No Dash for Gas – the protest group that halted operations at a Nottinghamshire power station during a seven-day occupation in October last year – is being sued for £5m by the owner of the plant, EDF Energy.
A total of 21 activists have pleaded guilty to trespass at Mansfield magistrates court. EDF is seeking compensation for the loss of profits incurred because of the delay in running the power station, alongside security and staffing costs.
Activists occupied the firm’s West Burton gas-fired power station for a week last year, protesting against government plans to focus on a so-called ‘dash for gas’ in the UK. The group’s occupation saw it prevent 20,000 tonnes of CO2 emissions and led to French energy firm putting in a claim of £5m – which it says will be reimbursement for its lost operations.
Should the claim succeed, all of the campaigners could potentially face bankruptcy or be forced to pay a percentage of their salaries to EDF for decades to come. Many of the campaigners also face losing their homes. Out of the 21 activists involved, 17 are due to be sentenced on March 20, and the remaining four on April 2.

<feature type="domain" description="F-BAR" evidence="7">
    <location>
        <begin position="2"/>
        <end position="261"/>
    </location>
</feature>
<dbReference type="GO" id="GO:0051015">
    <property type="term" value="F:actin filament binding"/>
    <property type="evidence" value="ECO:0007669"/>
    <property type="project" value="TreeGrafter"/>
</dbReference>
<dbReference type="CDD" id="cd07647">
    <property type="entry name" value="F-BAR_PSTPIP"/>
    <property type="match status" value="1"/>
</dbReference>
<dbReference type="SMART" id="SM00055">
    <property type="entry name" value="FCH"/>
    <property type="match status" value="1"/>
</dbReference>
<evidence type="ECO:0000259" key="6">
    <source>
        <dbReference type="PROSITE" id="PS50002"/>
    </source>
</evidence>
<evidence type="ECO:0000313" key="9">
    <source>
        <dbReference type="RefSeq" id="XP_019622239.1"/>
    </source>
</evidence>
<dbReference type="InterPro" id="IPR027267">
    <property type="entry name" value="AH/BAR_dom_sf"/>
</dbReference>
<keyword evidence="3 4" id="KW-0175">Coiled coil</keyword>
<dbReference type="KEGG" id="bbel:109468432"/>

This is the first time an energy company has ever attempted such a claim, and if successful could have a catastrophic effect on other campaigners, including Greenpeace and UK Uncut, which use ‘peaceful direct action protests’.
“It’s difficult to imagine how we at Greenpeace could have run our successful campaigns against illegal rainforest timber imports or pirate fishing if every time we took direct action we were landed with a multi-million pound bill”, said John Sauven, executive director of Greenpeace.
An EDF spokesperson said, “EDF Energy supports the right to lawful protest and respects differing points of view. However, the consequences of this illegal activity put lives at risk, caused considerable disruption to the site during its construction, and considerable financial losses.”
Lawrence Carter – a protestor with No Dash for Gas – shared his experiences and reasons for taking part in the week-long protests up in the chimneys with Blue & Green Tomorrow last November.